Thomas Davies grants to support advancements in marine, soil and plant biology

December 03, 2020
Top row (left to right): Caitlin Byrt, Adam Frew, Bonnie Holmes. Bottom row (left to right): Jana Sperschneider, Antony van der Ent, Amelia Wenger
Top row (left to right): Caitlin Byrt, Adam Frew, Bonnie Holmes. Bottom row (left to right): Jana Sperschneider, Antony van der Ent, Amelia Wenger

Uncovering rare metal-hoarding plants, mangrove desalination techniques and great hammerhead shark populations are the aims of some of the researchers awarded the Australian Academy of Science's 2021 Thomas Davies Research Grant for Marine, Soil and Plant Biology.

The grant is funded through a generous philanthropic bequest to the Academy from the estate of the late Thomas Lewis Davies. The fund offers annual research grants of up to $20,000 each to early- and mid-career researchers in the fields of marine, soil and plant biology.

Six researchers are recipients of research grants this year.

Caitlin Byrt (left) and Antony van der Ent out on fieldwork.
Dr Caitlin Byrt (left) and Dr Antony van der Ent out on fieldwork.

Dr Caitlin Byrt from the Australian National University will study the mechanisms that allow mangrove species (Avicennia officinalis) to separate salt and water, which could potentially help to manage freshwater resources. Recent advances in desalination technologies have drawn inspiration from biological systems, such as mangroves, to make the processes more energy-efficient and cost-effective.

Dr Byrt’s research will focus on the water and salt transport properties of mangrove aquaporins, a type of water channel protein embedded in leaf membranes. “This project will contribute to our understanding of how nature has solved the problem of separating salt and water,” said Dr Byrt.

Dr Antony van der Ent from the University of Queensland will continue the search for undiscovered hyperaccumulator plants, which have the unique ability to accumulate metal and metalloid elements. Hyperaccumulators have great potential in the fields of phytomining (harvesting metals from crops), phytoremediation of soils for agriculture and environmental management, and biofortification of crops to address human micronutrient deficiencies.

“Just 700 hyperaccumulator plant species have been identified globally, although it is expected that many more exist and await discovery,” said Dr van der Ent. He will use the innovative technique of x-ray fluorescence ionomics to extract elemental data from plant species held at the Queensland Herbarium.

Several hyperaccumulators have already been discovered in this collection in recent years, and the insights from this research will advance knowledge about their biology and physiology.

Adam Frew (left) and Jana Sperschneider.
Dr Adam Frew (left) and Dr Jana Sperschneider.

Dr Adam Frew from the University of Southern Queensland will investigate how different communities of arbuscular mycorrhizal (AM) fungi can affect defence traits in their host plants. AM fungi are sometimes used in bio-fertilisers—they promote plant growth and stress resistance, and can enhance their host plants’ immune systems. They also play a key role in maintaining soil health.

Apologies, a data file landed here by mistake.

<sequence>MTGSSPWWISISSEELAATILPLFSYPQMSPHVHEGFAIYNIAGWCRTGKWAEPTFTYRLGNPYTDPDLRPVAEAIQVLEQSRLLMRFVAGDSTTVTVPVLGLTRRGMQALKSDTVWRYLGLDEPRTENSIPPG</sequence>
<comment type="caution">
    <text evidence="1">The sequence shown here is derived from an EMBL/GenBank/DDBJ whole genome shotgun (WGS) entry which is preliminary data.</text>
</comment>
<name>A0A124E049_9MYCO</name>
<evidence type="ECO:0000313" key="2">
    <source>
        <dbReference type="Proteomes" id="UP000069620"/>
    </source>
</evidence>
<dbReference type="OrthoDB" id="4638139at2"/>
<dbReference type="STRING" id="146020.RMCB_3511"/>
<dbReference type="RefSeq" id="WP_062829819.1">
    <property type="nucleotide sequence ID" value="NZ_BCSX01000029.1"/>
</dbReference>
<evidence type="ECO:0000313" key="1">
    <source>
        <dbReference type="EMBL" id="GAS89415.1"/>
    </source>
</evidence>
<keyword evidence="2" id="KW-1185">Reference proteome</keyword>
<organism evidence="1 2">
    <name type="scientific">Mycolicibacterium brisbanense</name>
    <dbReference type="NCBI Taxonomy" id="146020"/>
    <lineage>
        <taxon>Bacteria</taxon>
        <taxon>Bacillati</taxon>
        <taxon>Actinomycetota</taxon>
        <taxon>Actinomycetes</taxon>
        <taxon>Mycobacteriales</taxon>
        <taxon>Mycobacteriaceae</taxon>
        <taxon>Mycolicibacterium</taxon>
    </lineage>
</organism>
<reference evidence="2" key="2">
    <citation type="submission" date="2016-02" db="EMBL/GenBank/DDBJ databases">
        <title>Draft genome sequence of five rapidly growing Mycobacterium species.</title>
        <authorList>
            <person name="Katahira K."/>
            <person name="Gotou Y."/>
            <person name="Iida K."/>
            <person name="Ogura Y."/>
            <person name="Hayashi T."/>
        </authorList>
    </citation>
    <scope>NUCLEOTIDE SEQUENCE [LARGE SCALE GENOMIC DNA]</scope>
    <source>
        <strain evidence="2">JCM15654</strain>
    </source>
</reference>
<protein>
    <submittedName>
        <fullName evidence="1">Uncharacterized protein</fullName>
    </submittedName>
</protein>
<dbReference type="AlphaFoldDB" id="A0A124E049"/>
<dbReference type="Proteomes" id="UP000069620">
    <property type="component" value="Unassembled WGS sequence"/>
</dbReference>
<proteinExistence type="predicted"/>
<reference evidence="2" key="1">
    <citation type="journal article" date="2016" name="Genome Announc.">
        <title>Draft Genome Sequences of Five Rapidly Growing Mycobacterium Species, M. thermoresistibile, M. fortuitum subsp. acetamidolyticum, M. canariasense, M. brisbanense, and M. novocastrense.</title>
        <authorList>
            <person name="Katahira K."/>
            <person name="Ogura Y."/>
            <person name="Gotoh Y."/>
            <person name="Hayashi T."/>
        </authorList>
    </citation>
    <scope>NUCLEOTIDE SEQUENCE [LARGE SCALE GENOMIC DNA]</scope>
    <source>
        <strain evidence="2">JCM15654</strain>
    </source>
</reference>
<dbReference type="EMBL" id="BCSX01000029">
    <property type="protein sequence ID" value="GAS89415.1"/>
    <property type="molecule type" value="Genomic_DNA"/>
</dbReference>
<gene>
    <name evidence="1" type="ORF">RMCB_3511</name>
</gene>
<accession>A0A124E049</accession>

Dr Frew will investigate the role of AM fungal diversity in plant resistance to herbivores. He will study how diverse fungal communities drive defence mechanisms against root-feeding insects in three important crops: sugarcane, wheat and sorghum. This is an important step forward since most research to date has focused only on a few commonly used AM fungal species.

Dr Jana Sperschneider from the Australian National University will help uncover the mechanisms behind how rust fungi infect plants. Rust fungi are a significant threat to major agricultural crops like wheat, as well as iconic Australian plants, such as tea tree and lemon myrtle.

There is currently a lack of understanding surrounding how rusts infect plants—their unusual genomic structure is believed to be a major contributor to their virulence. Dr Sperschneider aims to shed light on how the rust genome is organised during the distinct stages of plant infection. This will help develop durable and effective strategies to protect crops and native ecosystems from rusts.

Dr Bonnie Holmes (left) and Dr Amelia Wenger carrying out fieldwork.
Dr Bonnie Holmes (left) and Dr Amelia Wenger carrying out fieldwork.

Dr Bonnie Holmes from the University of the Sunshine Coast will carry out one of the first studies to explicitly assess the distribution of great hammerhead sharks (Sphyrna mokarran) across multiple ecosystems in QLD and NSW. Her research will collect detailed ecological information on great hammerheads, including seasonal movements, fishery interaction and population genetic dynamics, particularly in the face of climate change.

Numbers of hammerhead sharks have undergone significant reductions off the Australian east coast and the species was classified as critically endangered in 2019. As keystone predators, they play a critical role in influencing the marine ecosystem, and Dr Holmes’s work will provide data that is essential for Australian management strategies.

Dr Amelia Wenger from the University of Queensland aims to develop evidence-based wastewater pollution guidelines that will preserve ecosystem health. Wastewater treatment services tend to focus on removing pathogens harmful to humans, but may not address pollutants that can harm coastal environments.

Dr Wenger’s project will draw on ecotoxicology statistics to develop wastewater pollution guidelines for tropical coastal and marine ecosystems. These guidelines will be used by conservation organisations, sanitation and health practitioners, and policymakers to implement ocean-friendly sanitation management.

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